Page 142. " And the way the clouds moved, mostly invisible, above the canopy of trees, now revealing the full light of the sun, now obscuring it, now diffusing it, reflecting it, and the way it sparkled and trickled and gushed and flooded and spun, and the way the wind dispersed it even more among the flickering leaves and twitching grass, all combined to make Howard feel as if he were walking through a kaleidoscope. "
Fractal-like Geometry of Frost on a Window
Public DomainFractal-like Geometry of Frost on a Window - Credit: Mark A. Wilson

Howard’s father has been taken away by four men in black coats. In a state of shock, Howard searches for traces of his father in the woods. As he makes his way toward Tagg Pond, he experiences his first epileptic seizure; his vision shatters and splinters as though he is looking through the lens of a kaleidoscope

Some pre-epileptic auras are described as visual star showers, waves of color, flower-like, abstracted patterns that are almost fractal in nature. Fractal geometry finds underlying patterns and forms in nature – clouds, snowflakes, ocean waves, the nautilus shell, leaves and tree branches –these patterns can resemble the faceted images seen in a kaleidoscope.

Page 147. " I thought the Indian must be Old Sabbatis. Sabbatis had grown up living on an island in the lake before he went to live with Red in his cabin. "

There was – and is – a Native American family named Sabattus

Sabattus Lola and d Sabattus Mitchell at the Maine Centennial, 1920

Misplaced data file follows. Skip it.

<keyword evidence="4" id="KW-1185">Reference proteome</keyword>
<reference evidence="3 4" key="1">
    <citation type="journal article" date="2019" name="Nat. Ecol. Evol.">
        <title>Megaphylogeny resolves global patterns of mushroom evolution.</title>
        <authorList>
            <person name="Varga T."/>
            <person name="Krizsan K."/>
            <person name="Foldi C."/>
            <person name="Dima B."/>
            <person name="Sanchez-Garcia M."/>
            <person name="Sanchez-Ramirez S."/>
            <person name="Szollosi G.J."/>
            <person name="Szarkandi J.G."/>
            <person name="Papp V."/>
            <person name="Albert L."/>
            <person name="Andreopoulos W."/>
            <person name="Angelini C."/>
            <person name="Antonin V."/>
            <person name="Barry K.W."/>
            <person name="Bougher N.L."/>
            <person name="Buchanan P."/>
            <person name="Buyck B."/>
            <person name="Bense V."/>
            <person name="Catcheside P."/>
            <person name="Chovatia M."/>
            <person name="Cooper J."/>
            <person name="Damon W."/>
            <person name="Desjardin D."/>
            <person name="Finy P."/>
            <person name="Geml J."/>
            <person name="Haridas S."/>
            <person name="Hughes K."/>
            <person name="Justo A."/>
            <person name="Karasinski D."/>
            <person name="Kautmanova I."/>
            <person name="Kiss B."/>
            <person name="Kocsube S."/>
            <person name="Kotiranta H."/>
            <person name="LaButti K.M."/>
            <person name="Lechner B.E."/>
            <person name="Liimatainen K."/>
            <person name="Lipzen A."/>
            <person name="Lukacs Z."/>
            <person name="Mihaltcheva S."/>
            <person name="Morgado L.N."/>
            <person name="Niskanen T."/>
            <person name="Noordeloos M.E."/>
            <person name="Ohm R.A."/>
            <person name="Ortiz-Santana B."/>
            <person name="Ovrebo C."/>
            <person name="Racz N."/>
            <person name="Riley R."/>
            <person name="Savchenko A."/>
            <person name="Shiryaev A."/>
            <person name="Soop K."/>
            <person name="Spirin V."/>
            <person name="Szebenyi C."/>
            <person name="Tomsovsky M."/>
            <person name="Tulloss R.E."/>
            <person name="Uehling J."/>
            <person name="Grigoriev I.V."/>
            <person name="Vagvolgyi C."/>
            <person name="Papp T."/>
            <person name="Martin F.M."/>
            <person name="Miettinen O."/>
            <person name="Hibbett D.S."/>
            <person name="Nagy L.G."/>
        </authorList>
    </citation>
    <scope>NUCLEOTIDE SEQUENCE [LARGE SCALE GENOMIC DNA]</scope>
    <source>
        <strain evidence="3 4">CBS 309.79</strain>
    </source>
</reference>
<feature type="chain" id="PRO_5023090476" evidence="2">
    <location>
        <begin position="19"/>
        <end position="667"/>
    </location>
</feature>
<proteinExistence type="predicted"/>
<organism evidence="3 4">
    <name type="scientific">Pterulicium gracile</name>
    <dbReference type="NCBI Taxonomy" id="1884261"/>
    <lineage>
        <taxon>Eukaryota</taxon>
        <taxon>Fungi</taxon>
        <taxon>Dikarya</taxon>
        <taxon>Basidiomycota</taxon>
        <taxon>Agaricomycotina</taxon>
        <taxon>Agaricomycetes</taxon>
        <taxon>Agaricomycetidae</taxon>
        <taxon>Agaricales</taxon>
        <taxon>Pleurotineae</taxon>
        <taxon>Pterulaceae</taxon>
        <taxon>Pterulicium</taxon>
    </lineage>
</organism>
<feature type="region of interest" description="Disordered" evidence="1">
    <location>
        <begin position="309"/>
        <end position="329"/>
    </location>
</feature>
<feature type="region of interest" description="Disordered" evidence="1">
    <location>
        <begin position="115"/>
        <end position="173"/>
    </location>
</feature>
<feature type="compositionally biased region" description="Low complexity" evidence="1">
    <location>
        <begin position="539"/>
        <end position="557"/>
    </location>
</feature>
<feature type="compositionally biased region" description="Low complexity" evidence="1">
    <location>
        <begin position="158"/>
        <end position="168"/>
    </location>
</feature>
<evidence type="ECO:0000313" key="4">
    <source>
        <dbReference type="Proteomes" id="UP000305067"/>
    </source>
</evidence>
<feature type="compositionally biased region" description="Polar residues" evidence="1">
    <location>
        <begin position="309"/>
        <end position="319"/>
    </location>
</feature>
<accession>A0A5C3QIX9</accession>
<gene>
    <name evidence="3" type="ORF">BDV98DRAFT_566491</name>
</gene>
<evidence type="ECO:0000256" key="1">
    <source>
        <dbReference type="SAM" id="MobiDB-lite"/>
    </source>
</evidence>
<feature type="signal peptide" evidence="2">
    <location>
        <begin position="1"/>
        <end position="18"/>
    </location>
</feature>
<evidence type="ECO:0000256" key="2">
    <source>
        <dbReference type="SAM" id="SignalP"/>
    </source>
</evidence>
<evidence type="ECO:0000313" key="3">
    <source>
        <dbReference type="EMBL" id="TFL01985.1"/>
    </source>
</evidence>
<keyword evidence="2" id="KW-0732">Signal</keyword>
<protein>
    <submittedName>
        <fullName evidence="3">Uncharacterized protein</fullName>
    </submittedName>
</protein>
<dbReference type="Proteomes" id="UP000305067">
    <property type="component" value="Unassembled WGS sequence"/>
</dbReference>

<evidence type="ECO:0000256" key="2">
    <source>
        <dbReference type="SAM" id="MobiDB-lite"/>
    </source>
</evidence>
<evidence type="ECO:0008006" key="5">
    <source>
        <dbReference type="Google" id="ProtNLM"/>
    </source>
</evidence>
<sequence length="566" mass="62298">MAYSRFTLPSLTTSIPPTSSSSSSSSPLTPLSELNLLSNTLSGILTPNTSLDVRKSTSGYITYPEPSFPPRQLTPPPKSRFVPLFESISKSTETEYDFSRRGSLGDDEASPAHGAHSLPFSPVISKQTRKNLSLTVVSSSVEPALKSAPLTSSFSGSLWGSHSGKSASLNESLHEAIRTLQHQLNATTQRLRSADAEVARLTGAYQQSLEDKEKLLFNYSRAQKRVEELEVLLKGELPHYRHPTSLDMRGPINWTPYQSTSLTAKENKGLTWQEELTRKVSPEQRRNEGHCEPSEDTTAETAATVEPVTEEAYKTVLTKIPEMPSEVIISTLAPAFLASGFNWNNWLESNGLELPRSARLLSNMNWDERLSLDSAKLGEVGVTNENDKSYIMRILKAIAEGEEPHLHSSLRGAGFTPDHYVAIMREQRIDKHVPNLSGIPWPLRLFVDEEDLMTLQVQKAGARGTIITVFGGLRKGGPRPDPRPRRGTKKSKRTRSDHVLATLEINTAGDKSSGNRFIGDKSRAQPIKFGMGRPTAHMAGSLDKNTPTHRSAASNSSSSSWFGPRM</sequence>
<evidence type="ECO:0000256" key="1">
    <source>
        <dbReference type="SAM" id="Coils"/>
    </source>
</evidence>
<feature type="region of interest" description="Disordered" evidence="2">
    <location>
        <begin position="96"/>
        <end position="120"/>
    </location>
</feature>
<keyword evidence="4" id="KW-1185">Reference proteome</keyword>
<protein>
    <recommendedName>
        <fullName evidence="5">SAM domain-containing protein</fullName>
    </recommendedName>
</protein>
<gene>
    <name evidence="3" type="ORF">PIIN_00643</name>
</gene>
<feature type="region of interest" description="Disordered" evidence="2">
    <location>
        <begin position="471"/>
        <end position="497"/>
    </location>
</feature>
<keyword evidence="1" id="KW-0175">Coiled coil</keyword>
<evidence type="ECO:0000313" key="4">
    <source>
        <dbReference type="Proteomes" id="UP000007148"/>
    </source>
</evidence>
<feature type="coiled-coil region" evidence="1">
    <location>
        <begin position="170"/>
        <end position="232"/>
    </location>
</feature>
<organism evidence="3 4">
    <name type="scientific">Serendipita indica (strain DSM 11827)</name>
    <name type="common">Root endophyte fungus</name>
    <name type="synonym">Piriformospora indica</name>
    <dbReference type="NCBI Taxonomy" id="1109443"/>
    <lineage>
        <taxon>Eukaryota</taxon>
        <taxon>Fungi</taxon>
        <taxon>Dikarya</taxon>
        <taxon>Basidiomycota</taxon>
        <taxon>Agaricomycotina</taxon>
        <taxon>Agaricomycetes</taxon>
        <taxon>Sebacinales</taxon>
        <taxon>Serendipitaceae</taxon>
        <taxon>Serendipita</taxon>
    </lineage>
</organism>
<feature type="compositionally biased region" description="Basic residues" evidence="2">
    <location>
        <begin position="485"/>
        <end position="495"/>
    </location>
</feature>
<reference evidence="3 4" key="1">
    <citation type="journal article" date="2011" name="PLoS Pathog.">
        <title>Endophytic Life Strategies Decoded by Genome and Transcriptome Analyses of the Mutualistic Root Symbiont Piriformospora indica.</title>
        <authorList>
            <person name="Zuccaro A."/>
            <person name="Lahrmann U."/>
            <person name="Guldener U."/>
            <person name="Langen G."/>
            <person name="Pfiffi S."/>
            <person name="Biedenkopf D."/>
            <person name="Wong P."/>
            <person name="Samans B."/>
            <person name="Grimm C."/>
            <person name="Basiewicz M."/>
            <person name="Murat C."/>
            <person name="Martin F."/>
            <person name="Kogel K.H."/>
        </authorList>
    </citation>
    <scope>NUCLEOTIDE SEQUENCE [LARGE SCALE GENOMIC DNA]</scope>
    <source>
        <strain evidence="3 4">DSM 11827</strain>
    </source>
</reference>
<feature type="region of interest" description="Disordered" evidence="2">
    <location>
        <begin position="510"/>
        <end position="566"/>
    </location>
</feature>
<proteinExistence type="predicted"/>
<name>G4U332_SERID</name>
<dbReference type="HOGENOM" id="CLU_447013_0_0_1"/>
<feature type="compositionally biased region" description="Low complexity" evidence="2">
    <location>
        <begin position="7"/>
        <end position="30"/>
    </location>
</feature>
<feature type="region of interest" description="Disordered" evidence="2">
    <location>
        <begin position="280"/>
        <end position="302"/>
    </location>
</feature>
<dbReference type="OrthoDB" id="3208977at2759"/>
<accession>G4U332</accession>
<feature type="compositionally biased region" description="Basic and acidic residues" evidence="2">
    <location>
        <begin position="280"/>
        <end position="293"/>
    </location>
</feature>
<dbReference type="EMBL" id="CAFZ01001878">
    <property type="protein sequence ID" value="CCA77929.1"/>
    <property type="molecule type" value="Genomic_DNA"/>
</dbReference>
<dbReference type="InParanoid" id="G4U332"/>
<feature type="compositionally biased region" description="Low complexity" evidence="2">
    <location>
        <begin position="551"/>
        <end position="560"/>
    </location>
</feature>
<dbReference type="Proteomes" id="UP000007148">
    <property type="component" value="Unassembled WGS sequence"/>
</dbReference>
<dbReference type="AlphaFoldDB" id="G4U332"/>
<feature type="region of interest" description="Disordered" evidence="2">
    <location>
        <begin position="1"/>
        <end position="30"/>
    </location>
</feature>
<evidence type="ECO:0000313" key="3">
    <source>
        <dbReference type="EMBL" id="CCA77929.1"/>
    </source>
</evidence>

Permission Granted by Copyright Owner for Use on Book DrumSabattus Lola and Sabattus Mitchell at the Maine Centennial, 1920 - Credit: Maine Historical Society/MaineToday Media

Mitchell Sabattus was a pure-blooded Indian of the Abenaki tribe. His father, Pierjon (Captain Peter Sabattus), fought with the Americans in the Revolution and the War of 1812. Both Mitchell and his father were known for their abilities as a hunters and trappers.

Page 150. " It may have been Old Sabbatis who repaired my father’s canoe every spring, not long after the ice had gone out of the ponds and lakes. He seemed to me as old as light and just as diffuse. "
thian Lewey, 85 years old, at Grand Lake-1898
Permission Granted by Copyright Owner for Use on Book DrumAthian Lewey, 85 years old, at Grand Lake-1898 - Credit: Maine Historical Society/MaineToday Media

    

 

The birchbark canoe was first used by the Algonquin Indians in what is now the northeastern part of the United States and adjacent Canada.

In the summer months the bark of the birch is easily removed in large sheets, making it possible to create large canoes. In traditional construction, the bark was sewn together with roots and caulked with resin; sheathing and ribs were pressed into the sheet of bark, which was hung from a gunwale temporarily supported by stakes.